Biodegradable plastics are very much on-trend. But there are still very few sustainable alternatives for products containing foamed plastic. ETH Pioneer Fellow Zuzana Sediva is developing a process that could one day be used to make shoe soles and yoga mats from organic waste.
Zuzana Sediva loves pistachios. “There was a time when I used to pick them in Sicily and bring them home to make ice cream,” she recalls. Back then, she had no idea that this passion would later provide the inspiration for her dissertation – and ultimately for her business idea as well.
But let’s take it one step at a time: the ETH scientist is developing a method by which green waste can be processed into biodegradable foamed plastics which can be used in the auto industry or construction, but also to manufacture shoe soles, toys, yoga mats, packaging or mattresses. In other words: any product that requires the elastic, cushioning property provided by foam materials.
At present these materials still tend to be made from fossil resources, with the addition of synthetic materials. The resulting products have a huge environmental impact, as it takes decades or even centuries for the plastics to break down into microparticles, and they will never degrade entirely. Furthermore, it is very challenging to recycle products made of foamed plastic.
Sediva’s solution is sustainable in two respects: first, the biomass used in her process is a natural waste product – coming partly from agriculture. So no additional land cultivation is necessary. Second, the organic foam material breaks down much faster than conventional foamed plastic.
Innovative propellant from gas and water
Bioplastics are booming: global production volumes are growing by around 20 to 30 per cent every year. But there are currently very few sustainable alternatives to foamed plastic, mainly because the chemical manufacturing process requires raw materials with very specific properties. Conventional plastic starts to foam when propellant is added, usually under high temperature and pressure. By contrast, organic waste is usually heat sensitive and cannot be processed at such high temperatures. “It’s very difficult to achieve the desired elasticity of foam using biomass,” Sediva explains.
Sediva’s solution involves the use of a novel propellant that is added during the manufacturing process and enables the biomass to foam at lower temperatures. The bio-propellant is completely green, unlike the synthetic additives used in the production of foamed plastics. It is based on a mixture of gas and water which Sediva developed as part of her dissertation at ETH Zurich. Last year she filed a patent for it, in partnership with ETH.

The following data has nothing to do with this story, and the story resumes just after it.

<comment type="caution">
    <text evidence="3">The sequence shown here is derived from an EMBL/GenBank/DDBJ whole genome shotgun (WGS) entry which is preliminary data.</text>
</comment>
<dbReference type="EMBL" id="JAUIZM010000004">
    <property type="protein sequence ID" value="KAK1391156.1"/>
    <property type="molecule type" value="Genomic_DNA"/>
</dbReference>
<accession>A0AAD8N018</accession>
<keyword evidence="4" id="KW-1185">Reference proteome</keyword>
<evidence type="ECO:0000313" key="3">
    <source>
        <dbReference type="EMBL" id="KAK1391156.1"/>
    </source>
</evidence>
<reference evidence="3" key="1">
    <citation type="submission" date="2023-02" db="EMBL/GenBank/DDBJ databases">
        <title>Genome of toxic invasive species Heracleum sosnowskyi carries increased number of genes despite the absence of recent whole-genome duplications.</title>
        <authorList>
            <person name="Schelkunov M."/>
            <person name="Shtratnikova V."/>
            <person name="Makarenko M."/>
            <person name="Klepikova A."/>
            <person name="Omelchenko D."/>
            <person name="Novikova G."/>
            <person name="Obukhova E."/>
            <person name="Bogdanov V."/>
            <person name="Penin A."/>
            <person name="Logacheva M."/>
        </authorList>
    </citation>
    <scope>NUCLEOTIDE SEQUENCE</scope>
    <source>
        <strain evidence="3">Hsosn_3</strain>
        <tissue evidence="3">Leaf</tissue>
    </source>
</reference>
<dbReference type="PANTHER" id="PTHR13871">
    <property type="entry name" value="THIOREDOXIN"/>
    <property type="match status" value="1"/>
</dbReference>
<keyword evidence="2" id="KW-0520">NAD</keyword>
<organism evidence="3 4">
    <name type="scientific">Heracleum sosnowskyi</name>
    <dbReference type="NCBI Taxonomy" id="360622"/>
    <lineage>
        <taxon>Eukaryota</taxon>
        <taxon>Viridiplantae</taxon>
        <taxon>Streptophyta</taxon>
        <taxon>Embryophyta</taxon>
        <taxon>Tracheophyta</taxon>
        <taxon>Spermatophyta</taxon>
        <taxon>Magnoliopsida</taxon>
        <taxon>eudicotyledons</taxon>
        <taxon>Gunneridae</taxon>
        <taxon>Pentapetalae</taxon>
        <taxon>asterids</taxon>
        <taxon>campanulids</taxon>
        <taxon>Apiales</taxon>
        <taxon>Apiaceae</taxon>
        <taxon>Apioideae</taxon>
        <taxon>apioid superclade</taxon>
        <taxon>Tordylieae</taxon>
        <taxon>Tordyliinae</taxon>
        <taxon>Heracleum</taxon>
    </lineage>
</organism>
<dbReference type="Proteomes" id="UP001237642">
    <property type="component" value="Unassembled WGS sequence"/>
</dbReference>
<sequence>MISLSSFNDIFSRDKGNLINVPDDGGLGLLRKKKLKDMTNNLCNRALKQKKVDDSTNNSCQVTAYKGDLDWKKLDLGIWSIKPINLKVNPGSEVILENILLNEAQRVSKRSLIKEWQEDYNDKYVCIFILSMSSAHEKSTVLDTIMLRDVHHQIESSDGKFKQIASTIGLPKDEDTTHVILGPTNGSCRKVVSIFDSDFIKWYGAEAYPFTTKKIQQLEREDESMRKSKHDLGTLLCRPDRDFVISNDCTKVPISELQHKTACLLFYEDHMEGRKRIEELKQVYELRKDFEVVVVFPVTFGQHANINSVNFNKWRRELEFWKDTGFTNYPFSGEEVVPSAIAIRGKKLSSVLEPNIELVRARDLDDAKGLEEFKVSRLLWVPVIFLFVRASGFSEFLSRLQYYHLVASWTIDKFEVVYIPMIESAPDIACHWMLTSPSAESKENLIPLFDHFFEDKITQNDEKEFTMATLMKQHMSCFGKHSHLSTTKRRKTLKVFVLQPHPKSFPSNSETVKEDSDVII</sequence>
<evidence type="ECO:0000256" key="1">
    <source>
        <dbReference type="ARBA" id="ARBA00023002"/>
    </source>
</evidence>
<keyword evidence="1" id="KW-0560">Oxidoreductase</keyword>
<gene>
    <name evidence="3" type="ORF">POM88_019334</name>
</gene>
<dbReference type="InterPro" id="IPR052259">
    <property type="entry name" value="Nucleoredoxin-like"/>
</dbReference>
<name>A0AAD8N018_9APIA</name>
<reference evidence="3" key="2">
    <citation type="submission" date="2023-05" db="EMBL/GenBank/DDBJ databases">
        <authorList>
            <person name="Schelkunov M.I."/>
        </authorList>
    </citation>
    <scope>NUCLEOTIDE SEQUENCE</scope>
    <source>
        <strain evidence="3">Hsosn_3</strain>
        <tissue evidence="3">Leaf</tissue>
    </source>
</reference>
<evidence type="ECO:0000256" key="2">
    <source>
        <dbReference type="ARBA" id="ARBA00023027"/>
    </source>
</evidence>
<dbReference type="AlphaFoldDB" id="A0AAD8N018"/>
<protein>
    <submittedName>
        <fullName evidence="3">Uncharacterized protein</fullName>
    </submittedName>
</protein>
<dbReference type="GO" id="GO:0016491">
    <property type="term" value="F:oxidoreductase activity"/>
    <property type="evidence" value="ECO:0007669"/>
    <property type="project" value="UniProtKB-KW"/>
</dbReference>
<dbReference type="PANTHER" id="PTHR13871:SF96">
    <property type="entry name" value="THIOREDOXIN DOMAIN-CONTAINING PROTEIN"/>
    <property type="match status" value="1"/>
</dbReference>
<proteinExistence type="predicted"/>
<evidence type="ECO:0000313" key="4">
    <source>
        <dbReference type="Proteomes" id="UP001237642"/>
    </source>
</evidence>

If foam materials made out of organic waste are to achieve a high level of elasticity, a precise “recipe” must be followed. That includes the specially designed propellant, an organic waste-based formulation, and a specific manufacturing process. Sediva is thinking about whether she should also patent this “recipe” in future.
As part of her ETH Pioneer Fellowship, Sediva is now refining her method for industrial use. One thing she already knows, however, is that manufacturing the new propellant in large quantities will not be a problem. “We can make up to 60, perhaps even 100 litres of foam an hour,” she says. She intends to prove this in the next few months. This would fulfil one of the requirements for bioplastic to become a success not only in the laboratory but also on the market.
Another advantage of Sediva’s method is its compatibility with traditional processes used to manufacture foamed plastics, so potential customers do not require additional infrastructure.
Packaging – and shoes?
Prospective clients will depend on who is willing to be involved in pilot projects, she says. She is currently looking for industry partners. “I think packaging would be a good entry point.” Here foamed materials are used to protect products, or for the design process. Later on, the shoe industry could be another potential client.
Zuzana Sediva grew up in the Czech Republic and came to Switzerland to study biochemistry. Her interest in foam materials developed quite naturally: it followed on from her homemade pistachio ice cream. Ice cream is essentially edible foam. Generally speaking, foam is nothing more than a low-density material whose cells or pores are filled with air or gas. Bread – and even timber – could even be put in the same category. Sediva’s weakness for pistachio gelato led to her scientific interest, which in turn led to her business idea. In her dissertation, Sediva was able to demonstrate that her propellant based on gas and water is an effective means of manufacturing foam material. Her experiments once again involved ice cream, this time vanilla flavour.
Source: ETH Zurich